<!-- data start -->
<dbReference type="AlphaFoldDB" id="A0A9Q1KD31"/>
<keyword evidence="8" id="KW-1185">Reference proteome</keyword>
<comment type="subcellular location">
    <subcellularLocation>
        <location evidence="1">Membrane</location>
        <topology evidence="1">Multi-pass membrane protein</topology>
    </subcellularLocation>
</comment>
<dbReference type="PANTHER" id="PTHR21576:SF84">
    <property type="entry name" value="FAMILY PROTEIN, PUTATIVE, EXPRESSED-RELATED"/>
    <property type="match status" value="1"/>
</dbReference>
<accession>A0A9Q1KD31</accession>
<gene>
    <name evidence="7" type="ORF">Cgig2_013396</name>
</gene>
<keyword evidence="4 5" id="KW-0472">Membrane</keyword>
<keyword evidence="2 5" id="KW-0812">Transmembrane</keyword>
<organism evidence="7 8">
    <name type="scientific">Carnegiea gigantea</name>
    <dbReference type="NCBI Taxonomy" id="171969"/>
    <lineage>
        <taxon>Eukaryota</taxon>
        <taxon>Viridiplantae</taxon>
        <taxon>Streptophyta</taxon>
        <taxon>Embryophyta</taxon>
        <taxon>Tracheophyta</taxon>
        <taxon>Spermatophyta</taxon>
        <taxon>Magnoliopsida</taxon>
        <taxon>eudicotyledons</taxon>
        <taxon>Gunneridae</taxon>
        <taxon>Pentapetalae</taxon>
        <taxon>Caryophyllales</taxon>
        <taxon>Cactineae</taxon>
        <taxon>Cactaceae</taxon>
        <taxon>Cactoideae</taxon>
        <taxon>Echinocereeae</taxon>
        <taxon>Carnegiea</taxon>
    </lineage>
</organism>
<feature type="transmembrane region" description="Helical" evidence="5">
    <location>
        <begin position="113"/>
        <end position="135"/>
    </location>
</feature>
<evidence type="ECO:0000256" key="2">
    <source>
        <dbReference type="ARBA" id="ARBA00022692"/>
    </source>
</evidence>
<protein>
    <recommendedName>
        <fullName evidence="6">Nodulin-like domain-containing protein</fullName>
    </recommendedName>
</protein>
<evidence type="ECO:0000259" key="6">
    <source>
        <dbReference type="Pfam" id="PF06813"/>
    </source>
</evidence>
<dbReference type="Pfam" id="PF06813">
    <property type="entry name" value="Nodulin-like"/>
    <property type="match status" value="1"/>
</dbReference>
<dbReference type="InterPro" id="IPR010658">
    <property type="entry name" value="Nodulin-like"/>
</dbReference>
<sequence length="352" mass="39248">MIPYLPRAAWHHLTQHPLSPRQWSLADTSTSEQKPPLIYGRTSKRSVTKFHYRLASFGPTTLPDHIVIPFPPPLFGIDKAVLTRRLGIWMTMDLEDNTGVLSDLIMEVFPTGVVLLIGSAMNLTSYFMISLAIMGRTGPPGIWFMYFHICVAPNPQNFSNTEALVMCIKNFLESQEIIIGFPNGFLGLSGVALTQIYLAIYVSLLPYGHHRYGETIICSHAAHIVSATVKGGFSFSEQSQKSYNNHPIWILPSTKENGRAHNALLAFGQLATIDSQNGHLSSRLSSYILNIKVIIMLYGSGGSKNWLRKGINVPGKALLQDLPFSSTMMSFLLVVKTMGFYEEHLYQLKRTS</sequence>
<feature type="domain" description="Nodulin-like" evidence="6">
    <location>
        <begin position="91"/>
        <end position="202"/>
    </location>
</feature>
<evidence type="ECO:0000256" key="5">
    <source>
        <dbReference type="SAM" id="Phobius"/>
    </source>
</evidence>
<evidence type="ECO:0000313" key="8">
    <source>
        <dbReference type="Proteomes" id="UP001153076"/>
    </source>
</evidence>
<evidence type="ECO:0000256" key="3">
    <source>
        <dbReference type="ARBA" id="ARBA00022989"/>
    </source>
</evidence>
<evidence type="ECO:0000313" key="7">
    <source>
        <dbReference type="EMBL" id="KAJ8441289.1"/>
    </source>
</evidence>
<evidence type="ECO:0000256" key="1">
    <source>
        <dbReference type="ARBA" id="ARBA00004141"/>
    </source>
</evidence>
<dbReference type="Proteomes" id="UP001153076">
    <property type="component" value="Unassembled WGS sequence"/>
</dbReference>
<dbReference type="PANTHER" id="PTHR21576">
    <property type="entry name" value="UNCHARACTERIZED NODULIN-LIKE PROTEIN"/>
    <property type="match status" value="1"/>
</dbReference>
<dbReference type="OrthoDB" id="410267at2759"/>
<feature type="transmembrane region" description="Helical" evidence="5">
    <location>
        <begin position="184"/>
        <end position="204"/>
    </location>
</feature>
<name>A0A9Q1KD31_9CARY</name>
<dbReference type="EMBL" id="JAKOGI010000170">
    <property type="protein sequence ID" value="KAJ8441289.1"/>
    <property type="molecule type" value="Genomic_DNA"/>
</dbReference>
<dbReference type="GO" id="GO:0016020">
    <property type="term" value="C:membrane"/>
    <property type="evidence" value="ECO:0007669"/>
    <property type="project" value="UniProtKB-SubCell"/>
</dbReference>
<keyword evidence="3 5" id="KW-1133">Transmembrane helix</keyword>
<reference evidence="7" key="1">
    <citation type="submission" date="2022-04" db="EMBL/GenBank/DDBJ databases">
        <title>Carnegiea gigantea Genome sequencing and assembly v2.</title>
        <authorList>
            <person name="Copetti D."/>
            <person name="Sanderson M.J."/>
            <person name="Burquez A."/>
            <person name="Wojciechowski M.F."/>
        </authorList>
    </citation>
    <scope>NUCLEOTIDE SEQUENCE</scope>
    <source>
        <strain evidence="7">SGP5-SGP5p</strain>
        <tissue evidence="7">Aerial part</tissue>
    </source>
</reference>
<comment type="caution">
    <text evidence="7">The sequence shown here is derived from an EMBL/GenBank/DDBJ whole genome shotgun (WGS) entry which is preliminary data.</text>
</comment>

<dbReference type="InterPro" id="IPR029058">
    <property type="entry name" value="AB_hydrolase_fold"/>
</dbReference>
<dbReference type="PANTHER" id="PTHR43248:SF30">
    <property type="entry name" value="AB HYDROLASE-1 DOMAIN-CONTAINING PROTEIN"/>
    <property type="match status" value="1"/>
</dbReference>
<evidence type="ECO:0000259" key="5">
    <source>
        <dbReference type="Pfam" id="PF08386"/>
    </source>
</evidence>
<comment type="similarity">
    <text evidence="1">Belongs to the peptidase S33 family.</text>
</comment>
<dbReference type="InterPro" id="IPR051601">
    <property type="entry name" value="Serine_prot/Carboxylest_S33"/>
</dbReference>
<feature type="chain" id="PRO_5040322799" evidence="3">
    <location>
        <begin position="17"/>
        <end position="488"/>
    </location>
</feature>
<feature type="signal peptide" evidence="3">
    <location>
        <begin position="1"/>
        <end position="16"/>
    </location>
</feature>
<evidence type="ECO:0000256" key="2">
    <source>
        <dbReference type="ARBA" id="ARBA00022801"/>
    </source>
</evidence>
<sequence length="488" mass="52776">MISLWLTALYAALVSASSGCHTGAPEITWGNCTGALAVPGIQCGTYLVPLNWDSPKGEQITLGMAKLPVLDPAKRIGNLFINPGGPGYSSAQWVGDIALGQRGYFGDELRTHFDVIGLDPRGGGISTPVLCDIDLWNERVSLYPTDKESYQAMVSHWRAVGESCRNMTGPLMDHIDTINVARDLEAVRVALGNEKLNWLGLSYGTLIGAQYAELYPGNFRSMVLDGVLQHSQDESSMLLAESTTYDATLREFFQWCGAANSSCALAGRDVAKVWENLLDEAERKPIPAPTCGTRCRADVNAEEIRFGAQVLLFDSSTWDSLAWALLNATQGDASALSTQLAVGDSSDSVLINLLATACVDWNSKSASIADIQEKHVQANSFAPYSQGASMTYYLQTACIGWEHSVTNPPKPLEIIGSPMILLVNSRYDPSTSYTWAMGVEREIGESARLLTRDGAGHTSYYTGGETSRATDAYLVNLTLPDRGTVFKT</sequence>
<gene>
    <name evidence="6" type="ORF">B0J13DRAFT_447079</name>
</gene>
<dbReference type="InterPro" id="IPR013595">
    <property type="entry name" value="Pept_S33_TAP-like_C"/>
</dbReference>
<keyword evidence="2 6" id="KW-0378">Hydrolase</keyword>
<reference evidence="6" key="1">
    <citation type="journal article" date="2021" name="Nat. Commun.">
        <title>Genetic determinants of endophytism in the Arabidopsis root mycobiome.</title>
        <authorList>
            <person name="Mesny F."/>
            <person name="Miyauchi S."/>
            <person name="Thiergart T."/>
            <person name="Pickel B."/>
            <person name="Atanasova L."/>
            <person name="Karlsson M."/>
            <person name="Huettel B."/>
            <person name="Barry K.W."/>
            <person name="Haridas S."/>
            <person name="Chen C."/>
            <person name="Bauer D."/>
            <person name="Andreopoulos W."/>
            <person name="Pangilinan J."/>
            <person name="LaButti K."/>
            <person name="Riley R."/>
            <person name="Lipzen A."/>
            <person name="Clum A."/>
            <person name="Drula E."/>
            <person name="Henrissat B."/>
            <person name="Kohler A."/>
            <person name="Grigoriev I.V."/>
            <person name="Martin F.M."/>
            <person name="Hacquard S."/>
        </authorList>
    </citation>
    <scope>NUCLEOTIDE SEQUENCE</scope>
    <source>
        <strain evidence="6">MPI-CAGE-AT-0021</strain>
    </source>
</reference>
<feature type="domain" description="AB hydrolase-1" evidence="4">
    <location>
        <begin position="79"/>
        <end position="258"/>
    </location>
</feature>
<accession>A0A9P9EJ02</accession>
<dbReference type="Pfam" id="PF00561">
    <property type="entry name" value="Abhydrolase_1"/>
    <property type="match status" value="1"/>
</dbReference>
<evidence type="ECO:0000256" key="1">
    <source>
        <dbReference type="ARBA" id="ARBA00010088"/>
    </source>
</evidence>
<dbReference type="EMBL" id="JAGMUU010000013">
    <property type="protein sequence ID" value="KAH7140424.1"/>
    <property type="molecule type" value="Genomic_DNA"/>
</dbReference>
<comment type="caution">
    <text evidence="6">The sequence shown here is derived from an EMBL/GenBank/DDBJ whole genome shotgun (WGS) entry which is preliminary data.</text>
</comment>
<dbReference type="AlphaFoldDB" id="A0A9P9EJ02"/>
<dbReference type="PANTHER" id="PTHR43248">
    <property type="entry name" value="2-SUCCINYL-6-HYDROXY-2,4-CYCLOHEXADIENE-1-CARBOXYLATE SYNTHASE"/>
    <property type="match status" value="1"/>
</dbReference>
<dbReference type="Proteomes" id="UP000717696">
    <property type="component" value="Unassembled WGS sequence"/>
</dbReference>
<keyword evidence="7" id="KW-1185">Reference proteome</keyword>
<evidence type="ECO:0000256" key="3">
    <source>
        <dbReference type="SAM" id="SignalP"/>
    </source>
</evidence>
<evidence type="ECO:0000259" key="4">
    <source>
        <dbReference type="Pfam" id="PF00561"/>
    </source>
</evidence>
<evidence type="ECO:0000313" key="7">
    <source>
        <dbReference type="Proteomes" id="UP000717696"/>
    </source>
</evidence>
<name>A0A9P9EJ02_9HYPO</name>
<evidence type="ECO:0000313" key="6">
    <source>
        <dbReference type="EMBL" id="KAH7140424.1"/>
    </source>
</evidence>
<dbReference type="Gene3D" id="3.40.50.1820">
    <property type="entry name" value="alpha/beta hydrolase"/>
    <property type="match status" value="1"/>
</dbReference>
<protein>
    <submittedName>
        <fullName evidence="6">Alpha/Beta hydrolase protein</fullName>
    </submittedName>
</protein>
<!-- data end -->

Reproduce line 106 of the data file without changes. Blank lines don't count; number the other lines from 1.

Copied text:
    <property type="match status" value="1"/>